a small victory for the whales

The US Department of the Interior, after campaigning by Oceana and its allies,  postponed their decision on whether to allow seismic airguns off the Atlantic coast, in an area where marine reserves, fishing grounds, and critical habitats for endangered species occurr. The encompasses more than 300,000 square miles of ocean from Delaware to Florida — an area twice the size of California!

Read more here, here, here and here.


3 thoughts on “a small victory for the whales

  1. Dr. Thomas E. Ferrari MS, PhD says:

    The sudden loss and disappearance of honey bees from a hive or apiary, and the beaching of whales and dolphins around the world, have been mystifying scientists for centuries. Although many theories have been proposed to explain these events, relatively few are supported by substantial evidence. Recent advances in the field of animal magnetoreception has opened the possibility that organisms have an internal “compass” and they use that sense for orientation when traveling or foraging long distances. Eruptions on the Sun create solar storms which in turn cause disturbances in Earth’s magnetosphere. When unable to follow an accurate magnetic bearing during geomagnetic storms, honey bees and cetaceans would lose their orientation and, eventually, become lost or beach themselves. Five independent surveys of beachings in the Mediterranean Sea, the Northern Gulf of Mexico, and around the world were documented and then correlated with days when geomagnetic storms occurred in Earth’s atmosphere. A high statistical correlation (R2=0.929) involving days when strandings occurred with days when major geomagnetic disturbances in Earth’s magnetosphere occurred is consistent with this theory. Furthermore, annual beachings correlated with frequency of sunspot occurrences.
    To investigate involvement of a magnetoreception disorder (MRD) with honey bees’ homing abilities, (A) magnets were glued to their abdomens, (B) foragers were exposed to artificially induced fluctuating magnetic fields; and (C) foragers’ return rates were monitored during naturally occurring disturbances to Earth’s magnetosphere. Treated and untreated foragers were released at varying distances from their hives and their return rates were determined. Significant differences in their return rates indicated interactions existed between forager losses and exposure to both static and oscillating magnetic fields. In addition, when foragers returned during major disturbances in Earth’s magnetosphere, their homing ability declined. Collectively, these observations indicate coronal eruptions on the Sun are involved with interference of an animal’s magnetoreception sense here on Earth.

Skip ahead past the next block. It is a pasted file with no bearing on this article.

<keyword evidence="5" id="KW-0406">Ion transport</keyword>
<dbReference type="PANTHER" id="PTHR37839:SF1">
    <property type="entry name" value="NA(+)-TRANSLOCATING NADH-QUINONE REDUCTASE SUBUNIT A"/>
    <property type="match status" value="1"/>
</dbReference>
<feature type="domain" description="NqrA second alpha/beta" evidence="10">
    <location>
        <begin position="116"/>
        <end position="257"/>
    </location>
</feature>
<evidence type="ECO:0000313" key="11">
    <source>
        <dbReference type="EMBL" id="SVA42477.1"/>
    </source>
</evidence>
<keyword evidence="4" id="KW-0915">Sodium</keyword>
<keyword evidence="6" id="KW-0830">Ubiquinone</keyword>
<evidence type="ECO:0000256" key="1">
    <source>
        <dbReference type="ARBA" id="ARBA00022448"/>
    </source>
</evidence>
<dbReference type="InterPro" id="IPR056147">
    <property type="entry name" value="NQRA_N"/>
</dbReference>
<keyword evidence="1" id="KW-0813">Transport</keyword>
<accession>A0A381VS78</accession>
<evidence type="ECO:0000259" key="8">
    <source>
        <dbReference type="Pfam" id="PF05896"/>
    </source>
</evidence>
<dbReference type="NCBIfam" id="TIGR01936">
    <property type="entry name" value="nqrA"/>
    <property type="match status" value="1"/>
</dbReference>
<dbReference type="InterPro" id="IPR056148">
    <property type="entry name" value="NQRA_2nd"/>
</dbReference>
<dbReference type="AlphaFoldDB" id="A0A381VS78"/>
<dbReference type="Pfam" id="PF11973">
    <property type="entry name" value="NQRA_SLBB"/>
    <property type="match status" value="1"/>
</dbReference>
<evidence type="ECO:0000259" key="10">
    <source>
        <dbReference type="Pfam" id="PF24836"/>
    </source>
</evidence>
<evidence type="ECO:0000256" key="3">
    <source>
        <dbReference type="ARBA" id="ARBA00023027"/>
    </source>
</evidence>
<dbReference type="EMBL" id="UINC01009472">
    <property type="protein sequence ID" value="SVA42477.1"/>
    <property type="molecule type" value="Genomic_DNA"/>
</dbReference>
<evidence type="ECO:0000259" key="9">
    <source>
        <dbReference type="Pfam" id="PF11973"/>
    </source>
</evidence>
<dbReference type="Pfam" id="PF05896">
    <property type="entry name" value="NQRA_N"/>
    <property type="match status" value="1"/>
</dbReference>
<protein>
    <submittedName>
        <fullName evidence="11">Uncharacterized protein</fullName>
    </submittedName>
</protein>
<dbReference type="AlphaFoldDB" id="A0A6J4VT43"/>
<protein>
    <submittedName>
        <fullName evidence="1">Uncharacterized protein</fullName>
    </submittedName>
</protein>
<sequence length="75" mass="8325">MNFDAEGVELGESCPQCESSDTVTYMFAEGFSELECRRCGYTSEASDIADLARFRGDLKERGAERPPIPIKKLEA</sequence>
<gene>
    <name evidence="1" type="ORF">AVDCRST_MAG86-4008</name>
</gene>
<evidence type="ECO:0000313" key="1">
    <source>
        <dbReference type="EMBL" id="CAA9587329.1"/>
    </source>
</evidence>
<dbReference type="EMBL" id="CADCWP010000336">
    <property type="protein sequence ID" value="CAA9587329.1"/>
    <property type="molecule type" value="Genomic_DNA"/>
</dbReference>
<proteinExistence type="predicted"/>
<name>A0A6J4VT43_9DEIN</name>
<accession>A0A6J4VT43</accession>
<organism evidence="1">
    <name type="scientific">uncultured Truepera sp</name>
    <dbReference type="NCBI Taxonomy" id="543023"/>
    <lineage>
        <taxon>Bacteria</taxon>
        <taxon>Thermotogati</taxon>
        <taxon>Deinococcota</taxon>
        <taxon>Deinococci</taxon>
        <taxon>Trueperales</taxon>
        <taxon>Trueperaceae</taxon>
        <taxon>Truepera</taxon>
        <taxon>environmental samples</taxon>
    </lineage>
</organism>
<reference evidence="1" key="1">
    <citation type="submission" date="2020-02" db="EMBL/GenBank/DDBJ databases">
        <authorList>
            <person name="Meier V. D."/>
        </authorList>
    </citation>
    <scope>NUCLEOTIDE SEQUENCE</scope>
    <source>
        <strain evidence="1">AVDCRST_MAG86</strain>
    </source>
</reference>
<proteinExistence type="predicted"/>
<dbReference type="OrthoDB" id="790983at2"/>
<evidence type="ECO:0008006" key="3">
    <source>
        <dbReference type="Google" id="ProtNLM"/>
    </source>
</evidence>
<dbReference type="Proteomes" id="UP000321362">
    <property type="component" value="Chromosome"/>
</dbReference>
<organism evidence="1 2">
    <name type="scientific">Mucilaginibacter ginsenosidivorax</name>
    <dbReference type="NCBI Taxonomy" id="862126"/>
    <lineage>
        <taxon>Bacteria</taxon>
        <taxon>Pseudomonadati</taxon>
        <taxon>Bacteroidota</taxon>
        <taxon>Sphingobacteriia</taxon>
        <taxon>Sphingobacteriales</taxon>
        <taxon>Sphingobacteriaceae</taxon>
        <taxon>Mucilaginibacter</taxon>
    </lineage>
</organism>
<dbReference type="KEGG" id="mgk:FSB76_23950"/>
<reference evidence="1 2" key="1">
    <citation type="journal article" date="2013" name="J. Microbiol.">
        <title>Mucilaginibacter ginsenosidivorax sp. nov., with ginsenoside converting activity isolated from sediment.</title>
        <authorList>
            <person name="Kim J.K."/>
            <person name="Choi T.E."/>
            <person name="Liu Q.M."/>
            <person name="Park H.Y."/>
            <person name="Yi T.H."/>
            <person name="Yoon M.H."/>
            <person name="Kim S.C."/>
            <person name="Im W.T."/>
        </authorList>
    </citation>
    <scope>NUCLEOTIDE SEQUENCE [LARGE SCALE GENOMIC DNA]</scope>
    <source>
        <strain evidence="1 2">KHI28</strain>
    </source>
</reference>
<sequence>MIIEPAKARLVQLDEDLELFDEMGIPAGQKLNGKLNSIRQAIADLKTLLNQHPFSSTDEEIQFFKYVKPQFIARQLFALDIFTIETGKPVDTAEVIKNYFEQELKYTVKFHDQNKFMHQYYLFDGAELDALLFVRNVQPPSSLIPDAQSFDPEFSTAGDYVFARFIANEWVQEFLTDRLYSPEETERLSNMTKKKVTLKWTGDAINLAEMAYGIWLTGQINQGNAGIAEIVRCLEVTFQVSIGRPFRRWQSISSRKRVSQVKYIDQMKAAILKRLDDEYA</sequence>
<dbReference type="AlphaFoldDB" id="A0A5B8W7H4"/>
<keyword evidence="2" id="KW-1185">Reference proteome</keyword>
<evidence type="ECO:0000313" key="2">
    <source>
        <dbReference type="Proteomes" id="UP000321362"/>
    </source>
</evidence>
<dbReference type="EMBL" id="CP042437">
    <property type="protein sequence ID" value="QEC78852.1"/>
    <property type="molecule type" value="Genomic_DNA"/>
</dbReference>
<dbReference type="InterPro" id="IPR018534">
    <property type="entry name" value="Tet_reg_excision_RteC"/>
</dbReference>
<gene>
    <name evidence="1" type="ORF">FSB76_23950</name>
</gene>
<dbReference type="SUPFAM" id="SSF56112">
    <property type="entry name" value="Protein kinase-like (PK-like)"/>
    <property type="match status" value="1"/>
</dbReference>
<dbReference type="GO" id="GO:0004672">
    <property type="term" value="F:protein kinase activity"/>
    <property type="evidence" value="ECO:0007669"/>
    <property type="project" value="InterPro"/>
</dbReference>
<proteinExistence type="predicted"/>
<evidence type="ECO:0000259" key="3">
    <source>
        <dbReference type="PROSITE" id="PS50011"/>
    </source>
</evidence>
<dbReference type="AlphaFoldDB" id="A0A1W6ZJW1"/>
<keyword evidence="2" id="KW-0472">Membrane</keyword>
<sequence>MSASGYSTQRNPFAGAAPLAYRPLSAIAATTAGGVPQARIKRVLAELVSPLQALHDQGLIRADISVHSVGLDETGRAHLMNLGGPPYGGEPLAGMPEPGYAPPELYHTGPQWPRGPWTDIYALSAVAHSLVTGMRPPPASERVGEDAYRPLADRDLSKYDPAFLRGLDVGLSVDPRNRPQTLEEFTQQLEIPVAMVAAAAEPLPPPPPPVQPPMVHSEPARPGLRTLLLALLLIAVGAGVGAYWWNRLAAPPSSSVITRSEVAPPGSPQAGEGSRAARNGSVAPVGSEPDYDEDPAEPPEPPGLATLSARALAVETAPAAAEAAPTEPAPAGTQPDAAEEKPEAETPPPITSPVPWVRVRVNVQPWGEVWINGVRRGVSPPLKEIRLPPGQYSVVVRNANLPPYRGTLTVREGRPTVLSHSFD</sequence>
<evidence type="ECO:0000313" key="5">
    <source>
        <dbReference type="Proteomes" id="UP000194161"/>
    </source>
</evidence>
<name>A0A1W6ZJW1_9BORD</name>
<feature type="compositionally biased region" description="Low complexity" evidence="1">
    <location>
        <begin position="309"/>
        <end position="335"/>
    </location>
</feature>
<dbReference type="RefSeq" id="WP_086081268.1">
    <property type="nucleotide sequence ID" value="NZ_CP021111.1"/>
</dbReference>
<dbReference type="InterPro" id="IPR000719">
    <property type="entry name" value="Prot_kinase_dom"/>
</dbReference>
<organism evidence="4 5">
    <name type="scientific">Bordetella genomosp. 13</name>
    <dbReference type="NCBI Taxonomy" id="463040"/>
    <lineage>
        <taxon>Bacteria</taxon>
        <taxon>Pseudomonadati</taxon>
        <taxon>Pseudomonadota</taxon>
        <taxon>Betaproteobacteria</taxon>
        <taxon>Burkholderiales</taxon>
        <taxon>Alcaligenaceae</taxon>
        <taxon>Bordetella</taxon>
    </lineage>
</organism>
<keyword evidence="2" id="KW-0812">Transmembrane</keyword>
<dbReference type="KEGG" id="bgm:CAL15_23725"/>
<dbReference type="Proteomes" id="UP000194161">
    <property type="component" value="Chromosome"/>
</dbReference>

• Thank you Thomas for your contribution, as always interesting. Magnetoreception is an interesting field of research and i find it particularly intriguing. I started getting interested to the subject while leaving in Venice, full of pigeons, and reading some papers on the orientation ability of these birds. The early pioneering studies ob birds by Wiltschko & Wiltschko in 1972 and the earlier ones by Chin-Yuan Hsu and Chia-Wel Li are unique and extremely interesting. And now, the recent findings exploring the neurobiology of Magnetoreception in many species are quite promising as well. Hopefully this subject and field of research will put light on the stranding events.

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